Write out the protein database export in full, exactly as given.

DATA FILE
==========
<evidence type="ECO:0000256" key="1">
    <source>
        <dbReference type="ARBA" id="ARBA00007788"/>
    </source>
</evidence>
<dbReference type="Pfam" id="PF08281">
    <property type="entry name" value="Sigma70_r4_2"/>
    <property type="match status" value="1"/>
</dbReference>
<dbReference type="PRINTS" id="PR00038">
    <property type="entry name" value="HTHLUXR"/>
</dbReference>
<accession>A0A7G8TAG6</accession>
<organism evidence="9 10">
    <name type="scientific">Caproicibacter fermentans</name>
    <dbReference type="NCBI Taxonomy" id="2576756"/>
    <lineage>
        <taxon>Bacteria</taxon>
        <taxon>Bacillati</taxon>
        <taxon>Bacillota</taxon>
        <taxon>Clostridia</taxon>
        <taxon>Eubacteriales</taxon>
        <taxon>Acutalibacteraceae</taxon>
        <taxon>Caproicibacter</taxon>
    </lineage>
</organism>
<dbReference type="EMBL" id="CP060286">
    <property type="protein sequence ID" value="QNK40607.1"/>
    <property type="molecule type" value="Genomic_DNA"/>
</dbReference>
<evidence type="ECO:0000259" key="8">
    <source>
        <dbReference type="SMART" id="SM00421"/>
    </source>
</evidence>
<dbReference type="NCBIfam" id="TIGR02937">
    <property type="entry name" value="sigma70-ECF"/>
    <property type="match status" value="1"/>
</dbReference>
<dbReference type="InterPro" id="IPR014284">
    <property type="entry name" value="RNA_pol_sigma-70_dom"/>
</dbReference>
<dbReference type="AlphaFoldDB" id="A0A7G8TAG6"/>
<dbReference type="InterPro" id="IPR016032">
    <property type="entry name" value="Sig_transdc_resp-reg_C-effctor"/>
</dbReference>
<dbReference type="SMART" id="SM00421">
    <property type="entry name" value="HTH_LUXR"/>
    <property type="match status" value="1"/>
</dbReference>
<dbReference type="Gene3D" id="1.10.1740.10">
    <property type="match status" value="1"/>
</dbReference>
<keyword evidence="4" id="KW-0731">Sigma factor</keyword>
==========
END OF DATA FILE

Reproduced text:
<evidence type="ECO:0000256" key="1">
    <source>
        <dbReference type="ARBA" id="ARBA00007788"/>
    </source>
</evidence>
<dbReference type="Pfam" id="PF08281">
    <property type="entry name" value="Sigma70_r4_2"/>
    <property type="match status" value="1"/>
</dbReference>
<dbReference type="PRINTS" id="PR00038">
    <property type="entry name" value="HTHLUXR"/>
</dbReference>
<accession>A0A7G8TAG6</accession>
<organism evidence="9 10">
    <name type="scientific">Caproicibacter fermentans</name>
    <dbReference type="NCBI Taxonomy" id="2576756"/>
    <lineage>
        <taxon>Bacteria</taxon>
        <taxon>Bacillati</taxon>
        <taxon>Bacillota</taxon>
        <taxon>Clostridia</taxon>
        <taxon>Eubacteriales</taxon>
        <taxon>Acutalibacteraceae</taxon>
        <taxon>Caproicibacter</taxon>
    </lineage>
</organism>
<dbReference type="EMBL" id="CP060286">
    <property type="protein sequence ID" value="QNK40607.1"/>
    <property type="molecule type" value="Genomic_DNA"/>
</dbReference>
<evidence type="ECO:0000259" key="8">
    <source>
        <dbReference type="SMART" id="SM00421"/>
    </source>
</evidence>
<dbReference type="NCBIfam" id="TIGR02937">
    <property type="entry name" value="sigma70-ECF"/>
    <property type="match status" value="1"/>
</dbReference>
<dbReference type="InterPro" id="IPR014284">
    <property type="entry name" value="RNA_pol_sigma-70_dom"/>
</dbReference>
<dbReference type="AlphaFoldDB" id="A0A7G8TAG6"/>
<dbReference type="InterPro" id="IPR016032">
    <property type="entry name" value="Sig_transdc_resp-reg_C-effctor"/>
</dbReference>
<dbReference type="SMART" id="SM00421">
    <property type="entry name" value="HTH_LUXR"/>
    <property type="match status" value="1"/>
</dbReference>
<dbReference type="Gene3D" id="1.10.1740.10">
    <property type="match status" value="1"/>
</dbReference>
<keyword evidence="4" id="KW-0731">Sigma factor</keyword>